Trick-or-treaters make good on dentist’s Halloween buy-back offer
ELYRIA — Perhaps there is no better person than a child to explain why dozens of children would turn in perfectly good candy — about 300 pounds in roughly two hours — the day after Halloween.
And turn it over to a dentist, no less.
|STEVE MANHEIM / CHRONICLE
|Looking forlorn just for the moment, Bryce Corbley, 6, of LaGrange, gets his Halloween candy weighed at Scott Nagy’s dental practice on Ohio Street in Elyria.
On Thursday night, Carter Wright, 6, of Avon stood in the hallway at Elyria dentist Scott Nagy’s office on Ohio Street with his mother. Just minutes earlier, he traded in five pounds of Halloween candy that he had collected the night before.
In exchange, Carter was given $5, since the going rate at this unusual event was a dollar for every pound of sweetness.
Here’s Carter’s explanation for making the trade.
Q: Why did you give up five pounds of candy for $5?
A: “Dunno. I wasn’t hungry.”
Q: You gave up all your candy?
A: “No. I ate some of it for Halloween. A full-size Milky Way was one.”
Q: What did you eat and what did you trade for money?
A: “There are certain kinds of candy I like. Have you ever seen those little packs of sugar hamburgers that have Sponge Bob on them? I like those — I ate those ones.”
That’s pretty much how it was all night, and Nagy — a longtime Elyria dentist — was all smiles throughout it even though he kept having to dig deeper into his wallet.
For weeks, Nagy and his staff had spread the word that their office was willing to shell out $1 for every pound of Halloween candy that a child turned in between the hours of 6:30 and 8 p.m. A horde of people showed up to hold them to the promise.
“By my estimates, we’ve had quite a crowd,” Nagy said, about an hour into the event. “We’re just shy of giving out $300, and we’ve had about that many people, as well.”
A steady stream of children and their parents came through the door all night, heading to a weigh station where dental hygienist Marisol Santiago — dressed as a tooth fairy — poured the contents onto a scale and then directed the children to a nearby cash counter to collect their cash.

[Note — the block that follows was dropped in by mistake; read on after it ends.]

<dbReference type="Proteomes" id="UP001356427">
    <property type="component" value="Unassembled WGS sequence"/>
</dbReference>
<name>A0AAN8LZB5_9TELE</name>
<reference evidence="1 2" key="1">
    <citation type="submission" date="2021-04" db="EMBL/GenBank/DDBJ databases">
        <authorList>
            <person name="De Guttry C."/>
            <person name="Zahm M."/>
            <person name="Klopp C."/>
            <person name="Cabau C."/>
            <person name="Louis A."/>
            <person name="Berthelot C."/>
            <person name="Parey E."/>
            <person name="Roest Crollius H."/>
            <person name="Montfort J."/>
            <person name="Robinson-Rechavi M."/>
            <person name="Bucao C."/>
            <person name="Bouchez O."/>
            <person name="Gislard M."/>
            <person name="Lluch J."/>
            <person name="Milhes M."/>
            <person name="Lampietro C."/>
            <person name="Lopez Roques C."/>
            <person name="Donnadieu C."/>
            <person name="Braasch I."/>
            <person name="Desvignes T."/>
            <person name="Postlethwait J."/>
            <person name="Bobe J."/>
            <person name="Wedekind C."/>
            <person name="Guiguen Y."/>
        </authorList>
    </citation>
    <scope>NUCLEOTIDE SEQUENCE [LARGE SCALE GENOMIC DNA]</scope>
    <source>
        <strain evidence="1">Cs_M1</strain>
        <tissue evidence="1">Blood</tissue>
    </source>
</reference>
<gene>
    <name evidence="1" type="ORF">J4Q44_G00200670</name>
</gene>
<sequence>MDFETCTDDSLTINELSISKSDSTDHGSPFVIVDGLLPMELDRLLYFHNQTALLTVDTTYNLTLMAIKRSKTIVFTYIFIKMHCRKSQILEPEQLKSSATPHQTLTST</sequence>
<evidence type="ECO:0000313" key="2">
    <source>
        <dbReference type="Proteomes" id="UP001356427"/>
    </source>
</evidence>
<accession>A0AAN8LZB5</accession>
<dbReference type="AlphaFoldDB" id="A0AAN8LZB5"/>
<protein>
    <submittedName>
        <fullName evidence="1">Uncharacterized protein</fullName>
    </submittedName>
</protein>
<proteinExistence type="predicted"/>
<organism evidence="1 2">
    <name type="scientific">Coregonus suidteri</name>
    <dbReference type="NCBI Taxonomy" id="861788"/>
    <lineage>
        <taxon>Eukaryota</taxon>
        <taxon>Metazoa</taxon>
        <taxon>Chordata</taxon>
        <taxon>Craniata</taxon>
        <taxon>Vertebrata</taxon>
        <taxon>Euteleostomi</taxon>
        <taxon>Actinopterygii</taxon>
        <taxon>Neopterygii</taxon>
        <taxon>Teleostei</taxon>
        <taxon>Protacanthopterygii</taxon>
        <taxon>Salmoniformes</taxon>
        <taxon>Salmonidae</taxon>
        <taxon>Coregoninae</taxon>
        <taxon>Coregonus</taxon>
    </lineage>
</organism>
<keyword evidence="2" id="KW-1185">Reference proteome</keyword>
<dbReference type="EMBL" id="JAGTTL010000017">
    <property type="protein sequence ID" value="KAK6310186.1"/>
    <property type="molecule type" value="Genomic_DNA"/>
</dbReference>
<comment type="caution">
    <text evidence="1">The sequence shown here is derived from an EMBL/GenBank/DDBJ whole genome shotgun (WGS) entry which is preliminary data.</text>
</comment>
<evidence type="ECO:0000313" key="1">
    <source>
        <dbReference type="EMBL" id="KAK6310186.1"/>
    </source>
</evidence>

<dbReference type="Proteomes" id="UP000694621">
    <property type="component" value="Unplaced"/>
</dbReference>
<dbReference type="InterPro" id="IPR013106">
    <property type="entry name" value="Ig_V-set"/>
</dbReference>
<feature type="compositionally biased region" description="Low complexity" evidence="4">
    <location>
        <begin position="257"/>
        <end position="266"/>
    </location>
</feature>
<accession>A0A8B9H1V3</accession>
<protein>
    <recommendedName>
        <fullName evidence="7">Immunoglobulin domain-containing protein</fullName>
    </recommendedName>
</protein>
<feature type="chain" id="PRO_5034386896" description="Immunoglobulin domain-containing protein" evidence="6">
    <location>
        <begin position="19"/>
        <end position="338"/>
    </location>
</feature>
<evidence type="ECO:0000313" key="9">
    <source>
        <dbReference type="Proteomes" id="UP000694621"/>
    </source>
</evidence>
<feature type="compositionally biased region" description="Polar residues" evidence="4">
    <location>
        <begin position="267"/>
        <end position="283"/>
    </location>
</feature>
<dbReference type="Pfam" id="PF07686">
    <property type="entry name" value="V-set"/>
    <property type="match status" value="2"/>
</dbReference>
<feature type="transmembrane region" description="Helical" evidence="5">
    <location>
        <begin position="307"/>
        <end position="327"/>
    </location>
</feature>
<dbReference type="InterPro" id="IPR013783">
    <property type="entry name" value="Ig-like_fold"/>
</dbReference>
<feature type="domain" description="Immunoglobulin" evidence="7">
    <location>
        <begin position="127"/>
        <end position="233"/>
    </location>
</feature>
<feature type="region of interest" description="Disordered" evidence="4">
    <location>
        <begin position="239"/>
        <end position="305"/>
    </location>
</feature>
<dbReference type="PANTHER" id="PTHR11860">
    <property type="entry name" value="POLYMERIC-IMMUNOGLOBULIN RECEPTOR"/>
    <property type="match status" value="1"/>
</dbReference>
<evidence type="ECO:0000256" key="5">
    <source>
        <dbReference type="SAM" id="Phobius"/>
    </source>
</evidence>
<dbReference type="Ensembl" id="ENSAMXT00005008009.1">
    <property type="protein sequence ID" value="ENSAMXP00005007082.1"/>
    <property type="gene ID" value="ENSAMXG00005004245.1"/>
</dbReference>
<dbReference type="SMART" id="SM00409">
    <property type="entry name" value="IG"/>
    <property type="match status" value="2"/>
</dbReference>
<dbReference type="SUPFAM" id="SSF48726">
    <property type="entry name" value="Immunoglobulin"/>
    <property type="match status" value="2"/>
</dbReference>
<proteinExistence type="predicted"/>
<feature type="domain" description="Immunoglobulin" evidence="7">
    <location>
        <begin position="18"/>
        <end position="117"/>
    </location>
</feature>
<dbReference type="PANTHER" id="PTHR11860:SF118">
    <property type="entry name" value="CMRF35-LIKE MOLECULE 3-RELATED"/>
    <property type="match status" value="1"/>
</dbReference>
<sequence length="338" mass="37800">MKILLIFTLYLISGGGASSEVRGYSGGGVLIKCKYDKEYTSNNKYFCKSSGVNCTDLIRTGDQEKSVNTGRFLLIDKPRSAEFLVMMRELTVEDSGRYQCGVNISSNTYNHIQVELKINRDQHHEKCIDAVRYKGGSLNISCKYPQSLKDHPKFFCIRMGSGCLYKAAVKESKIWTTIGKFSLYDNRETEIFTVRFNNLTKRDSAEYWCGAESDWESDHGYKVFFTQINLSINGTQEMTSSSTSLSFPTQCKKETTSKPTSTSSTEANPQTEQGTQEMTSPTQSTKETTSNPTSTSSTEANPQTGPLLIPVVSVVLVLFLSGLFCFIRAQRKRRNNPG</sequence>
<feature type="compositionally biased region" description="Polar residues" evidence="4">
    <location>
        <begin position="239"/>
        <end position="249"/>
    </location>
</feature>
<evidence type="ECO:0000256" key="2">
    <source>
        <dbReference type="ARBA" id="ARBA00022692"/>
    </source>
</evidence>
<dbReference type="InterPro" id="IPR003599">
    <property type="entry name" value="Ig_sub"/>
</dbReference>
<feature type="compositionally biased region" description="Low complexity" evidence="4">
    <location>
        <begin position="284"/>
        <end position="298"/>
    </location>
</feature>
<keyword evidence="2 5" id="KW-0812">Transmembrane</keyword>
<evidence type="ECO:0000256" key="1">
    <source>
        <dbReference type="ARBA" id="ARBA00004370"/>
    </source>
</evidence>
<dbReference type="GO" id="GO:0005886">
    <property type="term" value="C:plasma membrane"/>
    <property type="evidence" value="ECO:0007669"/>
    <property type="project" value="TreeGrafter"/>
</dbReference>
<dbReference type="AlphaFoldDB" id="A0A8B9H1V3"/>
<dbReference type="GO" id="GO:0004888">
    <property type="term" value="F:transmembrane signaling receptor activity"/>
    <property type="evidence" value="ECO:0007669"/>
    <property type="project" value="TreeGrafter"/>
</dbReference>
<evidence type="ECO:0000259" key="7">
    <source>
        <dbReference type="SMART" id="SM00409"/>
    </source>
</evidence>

“We are getting bins and bins of candy,” Santiago said. “We had to empty the bins into big bags in the back.”
Boys and girls raced around the place, dollar bills clutched in their little fists — and not a cavity in sight. Well, mostly.
“I’m going to buy toys,” said Veronica Julius, 6, clutching her five $1 bills.
“No — we’re going to help pay for your cavity,” said Veronica’s mother, Kimberly, who found out just hours earlier during a visit to the dentist that Veronica has a cavity.
But the event wasn’t all about fighting cavities and promoting good hygiene.
In fact, the “dental” aspect of Nagy’s Great Candy Trade-in was really a footnote to what turned out to be a humongous community effort.
Nagy promised folks that the candy collected Thursday would be shipped to the U.S. soldiers stationed overseas, and before the event started at 6 p.m. people were already showing up and simply donating candy — no cash back — to send to the troops.
“You know, some of the stories I’ve heard here tonight are amazing,” Nagy said.
Among those stories was Alisha Bennett, 9, an Elyria girl who was pen-pals with Lane Tollett, the Elyria native who was killed in April while stationed in Iraq.
Alisha arrived at 7:30 p.m. with her mom and gleefully turned in four pounds of candy.
“It didn’t have anything to do with the candy,” said Kelly Bennett, Alisha’s mom. “When she heard about this being for the soldiers, she was all about it.”
Children were asked to create hand-made cards to send to the troops along with the candy, and on her card Alisha wrote: “Hi I’m Alisha and I love to send you more candy. I love it if you reply. Your friend, Alisha.”
The children also signed a gigantic card that’s being shipped overseas — the local VFW post is among the agencies helping Nagy ship the candy and cards to Iraq —while local U.S. Army Staff Sgt. Phillip Muth showed up with five local high school students who are already enlisted in the Army.
“This is phenomenal,” Muth said, looking at the bins of candy soon to be shipped.
Nagy added: “This is definitely the first annual one.”
But what about the soldiers’ teeth?
“They have a handle on their hygiene,” Nagy said. “At least more so than the kids do. For the soldiers, it’ll be more a treat than a way of life between Halloween and Christmas.”
But what if they do get a cavity?
“If they need it, we’d be happy to send them some fluoride,” Nagy said.
Contact Shawn Foucher at 653-6255 or firstname.lastname@example.org.